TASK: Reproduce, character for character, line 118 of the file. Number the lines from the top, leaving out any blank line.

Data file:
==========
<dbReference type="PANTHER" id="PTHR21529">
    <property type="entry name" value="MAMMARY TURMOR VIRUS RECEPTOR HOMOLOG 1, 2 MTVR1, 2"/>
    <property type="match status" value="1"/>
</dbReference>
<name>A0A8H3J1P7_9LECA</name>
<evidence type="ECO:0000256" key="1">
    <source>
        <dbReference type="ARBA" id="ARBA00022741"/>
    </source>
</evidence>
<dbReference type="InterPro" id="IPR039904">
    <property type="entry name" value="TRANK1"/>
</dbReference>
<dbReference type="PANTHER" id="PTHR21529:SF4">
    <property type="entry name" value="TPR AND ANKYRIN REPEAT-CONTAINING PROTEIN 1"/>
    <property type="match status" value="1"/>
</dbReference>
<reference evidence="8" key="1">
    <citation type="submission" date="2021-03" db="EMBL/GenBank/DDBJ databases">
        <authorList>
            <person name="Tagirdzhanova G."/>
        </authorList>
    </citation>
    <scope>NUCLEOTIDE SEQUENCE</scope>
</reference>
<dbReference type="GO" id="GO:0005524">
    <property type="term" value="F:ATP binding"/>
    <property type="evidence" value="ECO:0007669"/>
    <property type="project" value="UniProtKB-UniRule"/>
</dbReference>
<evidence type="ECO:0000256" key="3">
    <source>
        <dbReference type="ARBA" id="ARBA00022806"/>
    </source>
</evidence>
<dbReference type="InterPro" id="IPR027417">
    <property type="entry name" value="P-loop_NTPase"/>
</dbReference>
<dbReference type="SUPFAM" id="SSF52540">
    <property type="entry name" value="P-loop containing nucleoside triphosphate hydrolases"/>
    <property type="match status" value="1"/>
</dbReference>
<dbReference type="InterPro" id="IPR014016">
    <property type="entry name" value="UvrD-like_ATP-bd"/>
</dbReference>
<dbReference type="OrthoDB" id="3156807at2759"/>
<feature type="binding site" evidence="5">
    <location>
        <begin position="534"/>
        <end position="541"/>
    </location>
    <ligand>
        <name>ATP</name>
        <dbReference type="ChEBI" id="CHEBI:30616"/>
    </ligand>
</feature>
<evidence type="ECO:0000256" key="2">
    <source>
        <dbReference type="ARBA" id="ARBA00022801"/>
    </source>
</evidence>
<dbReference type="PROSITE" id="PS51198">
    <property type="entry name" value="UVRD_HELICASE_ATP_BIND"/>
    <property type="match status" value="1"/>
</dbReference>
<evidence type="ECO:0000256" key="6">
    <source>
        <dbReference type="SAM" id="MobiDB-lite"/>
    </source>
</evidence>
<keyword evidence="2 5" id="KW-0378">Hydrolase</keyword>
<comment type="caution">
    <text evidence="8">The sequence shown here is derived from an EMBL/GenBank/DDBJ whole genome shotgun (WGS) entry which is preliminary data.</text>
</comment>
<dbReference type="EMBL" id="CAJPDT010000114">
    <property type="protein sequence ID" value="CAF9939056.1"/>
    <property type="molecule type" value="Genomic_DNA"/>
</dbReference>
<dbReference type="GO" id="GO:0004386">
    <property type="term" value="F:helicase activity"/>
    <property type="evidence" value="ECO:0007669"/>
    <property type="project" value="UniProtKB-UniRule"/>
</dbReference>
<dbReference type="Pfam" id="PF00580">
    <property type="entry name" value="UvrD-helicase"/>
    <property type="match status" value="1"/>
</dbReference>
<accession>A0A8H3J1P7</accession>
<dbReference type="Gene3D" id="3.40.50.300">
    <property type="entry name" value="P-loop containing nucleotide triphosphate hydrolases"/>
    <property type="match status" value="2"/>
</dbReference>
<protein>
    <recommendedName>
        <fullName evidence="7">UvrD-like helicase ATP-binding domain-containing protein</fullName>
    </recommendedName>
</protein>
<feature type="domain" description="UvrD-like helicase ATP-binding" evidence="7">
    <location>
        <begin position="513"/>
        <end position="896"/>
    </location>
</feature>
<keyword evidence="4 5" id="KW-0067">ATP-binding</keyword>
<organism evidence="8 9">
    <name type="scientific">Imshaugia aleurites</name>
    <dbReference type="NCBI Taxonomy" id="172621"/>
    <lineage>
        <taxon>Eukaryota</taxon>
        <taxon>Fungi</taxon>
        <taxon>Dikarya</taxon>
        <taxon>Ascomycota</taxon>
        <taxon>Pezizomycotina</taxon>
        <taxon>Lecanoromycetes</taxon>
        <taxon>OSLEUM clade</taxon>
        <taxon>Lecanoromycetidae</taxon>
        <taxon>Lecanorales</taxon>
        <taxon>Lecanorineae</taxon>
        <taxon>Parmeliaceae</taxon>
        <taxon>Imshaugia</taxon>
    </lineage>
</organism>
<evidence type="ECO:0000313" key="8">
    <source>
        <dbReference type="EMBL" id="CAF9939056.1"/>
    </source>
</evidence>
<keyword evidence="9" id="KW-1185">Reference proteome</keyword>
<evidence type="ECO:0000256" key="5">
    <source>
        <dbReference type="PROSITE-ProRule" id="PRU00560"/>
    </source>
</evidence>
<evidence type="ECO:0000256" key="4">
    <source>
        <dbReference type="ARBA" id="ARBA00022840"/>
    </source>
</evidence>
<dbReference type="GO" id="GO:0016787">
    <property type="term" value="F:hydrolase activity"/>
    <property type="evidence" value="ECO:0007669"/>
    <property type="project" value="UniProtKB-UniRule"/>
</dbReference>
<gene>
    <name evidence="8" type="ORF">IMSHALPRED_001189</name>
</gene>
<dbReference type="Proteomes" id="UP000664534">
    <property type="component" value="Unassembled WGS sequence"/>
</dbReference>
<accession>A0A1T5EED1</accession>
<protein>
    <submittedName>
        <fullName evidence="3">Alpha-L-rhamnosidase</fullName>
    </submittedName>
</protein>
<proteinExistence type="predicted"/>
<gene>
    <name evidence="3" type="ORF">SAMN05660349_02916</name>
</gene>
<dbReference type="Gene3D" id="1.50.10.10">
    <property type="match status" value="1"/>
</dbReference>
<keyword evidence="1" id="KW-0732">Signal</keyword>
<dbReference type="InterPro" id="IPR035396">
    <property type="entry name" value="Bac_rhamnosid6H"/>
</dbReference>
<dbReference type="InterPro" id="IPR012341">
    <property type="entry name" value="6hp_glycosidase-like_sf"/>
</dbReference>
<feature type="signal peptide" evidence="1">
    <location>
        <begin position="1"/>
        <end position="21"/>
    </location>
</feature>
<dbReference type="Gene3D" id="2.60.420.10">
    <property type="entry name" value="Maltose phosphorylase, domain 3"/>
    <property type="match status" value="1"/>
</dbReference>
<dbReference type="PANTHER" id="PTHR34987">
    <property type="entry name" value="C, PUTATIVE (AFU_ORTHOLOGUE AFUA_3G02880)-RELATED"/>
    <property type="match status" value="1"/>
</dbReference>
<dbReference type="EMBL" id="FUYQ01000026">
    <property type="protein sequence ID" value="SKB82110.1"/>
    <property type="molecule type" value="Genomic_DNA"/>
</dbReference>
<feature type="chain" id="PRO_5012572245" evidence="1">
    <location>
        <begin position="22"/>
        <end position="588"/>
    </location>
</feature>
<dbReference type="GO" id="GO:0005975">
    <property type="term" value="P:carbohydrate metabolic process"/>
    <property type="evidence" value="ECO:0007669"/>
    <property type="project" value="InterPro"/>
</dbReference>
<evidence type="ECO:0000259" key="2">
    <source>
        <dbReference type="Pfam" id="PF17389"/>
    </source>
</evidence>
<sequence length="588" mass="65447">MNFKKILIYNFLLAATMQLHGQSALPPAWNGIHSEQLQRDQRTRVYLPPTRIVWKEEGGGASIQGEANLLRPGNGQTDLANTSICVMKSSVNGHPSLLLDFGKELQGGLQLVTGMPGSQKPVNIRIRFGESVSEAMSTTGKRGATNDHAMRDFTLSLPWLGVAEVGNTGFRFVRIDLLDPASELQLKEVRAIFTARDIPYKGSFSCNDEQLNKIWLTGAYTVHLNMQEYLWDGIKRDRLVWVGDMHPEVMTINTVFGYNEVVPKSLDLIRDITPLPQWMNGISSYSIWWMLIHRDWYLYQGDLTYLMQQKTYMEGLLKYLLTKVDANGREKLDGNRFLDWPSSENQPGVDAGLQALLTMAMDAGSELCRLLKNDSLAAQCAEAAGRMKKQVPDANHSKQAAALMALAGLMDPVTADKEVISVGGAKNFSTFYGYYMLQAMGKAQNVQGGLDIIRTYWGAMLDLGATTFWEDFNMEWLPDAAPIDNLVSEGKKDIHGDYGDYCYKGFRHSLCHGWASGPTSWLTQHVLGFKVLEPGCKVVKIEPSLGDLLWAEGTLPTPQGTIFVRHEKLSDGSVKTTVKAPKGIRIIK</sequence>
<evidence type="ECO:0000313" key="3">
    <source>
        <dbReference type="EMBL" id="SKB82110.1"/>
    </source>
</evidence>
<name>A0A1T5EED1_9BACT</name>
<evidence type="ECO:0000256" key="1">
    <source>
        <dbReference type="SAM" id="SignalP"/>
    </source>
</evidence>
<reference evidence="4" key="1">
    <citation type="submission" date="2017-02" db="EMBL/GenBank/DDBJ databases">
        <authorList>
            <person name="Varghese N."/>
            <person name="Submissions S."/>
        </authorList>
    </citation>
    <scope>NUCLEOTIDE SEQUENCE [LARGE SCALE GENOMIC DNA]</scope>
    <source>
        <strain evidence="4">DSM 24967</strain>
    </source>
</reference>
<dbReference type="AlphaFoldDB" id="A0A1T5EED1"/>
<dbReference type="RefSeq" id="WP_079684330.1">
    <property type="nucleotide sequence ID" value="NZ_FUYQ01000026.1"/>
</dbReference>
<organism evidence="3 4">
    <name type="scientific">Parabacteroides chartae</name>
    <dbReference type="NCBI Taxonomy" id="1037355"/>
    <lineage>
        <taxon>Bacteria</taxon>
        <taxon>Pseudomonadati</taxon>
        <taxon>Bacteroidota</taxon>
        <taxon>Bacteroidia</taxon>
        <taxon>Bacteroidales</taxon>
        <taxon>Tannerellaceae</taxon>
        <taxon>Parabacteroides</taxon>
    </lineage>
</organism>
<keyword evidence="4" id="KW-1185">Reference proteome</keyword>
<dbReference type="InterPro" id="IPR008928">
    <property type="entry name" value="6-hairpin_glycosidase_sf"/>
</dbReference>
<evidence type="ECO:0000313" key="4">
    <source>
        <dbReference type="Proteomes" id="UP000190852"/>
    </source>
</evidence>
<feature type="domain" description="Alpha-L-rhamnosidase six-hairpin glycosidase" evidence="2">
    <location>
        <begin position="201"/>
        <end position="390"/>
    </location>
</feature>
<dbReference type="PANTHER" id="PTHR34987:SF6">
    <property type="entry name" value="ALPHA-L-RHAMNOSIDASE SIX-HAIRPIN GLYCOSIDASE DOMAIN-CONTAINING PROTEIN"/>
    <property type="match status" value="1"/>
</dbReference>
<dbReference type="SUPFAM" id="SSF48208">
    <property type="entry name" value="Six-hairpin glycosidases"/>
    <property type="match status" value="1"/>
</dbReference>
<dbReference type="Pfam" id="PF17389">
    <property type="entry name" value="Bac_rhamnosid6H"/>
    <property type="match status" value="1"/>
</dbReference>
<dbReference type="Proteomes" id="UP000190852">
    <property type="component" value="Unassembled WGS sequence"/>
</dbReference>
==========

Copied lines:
        <taxon>Lecanorineae</taxon>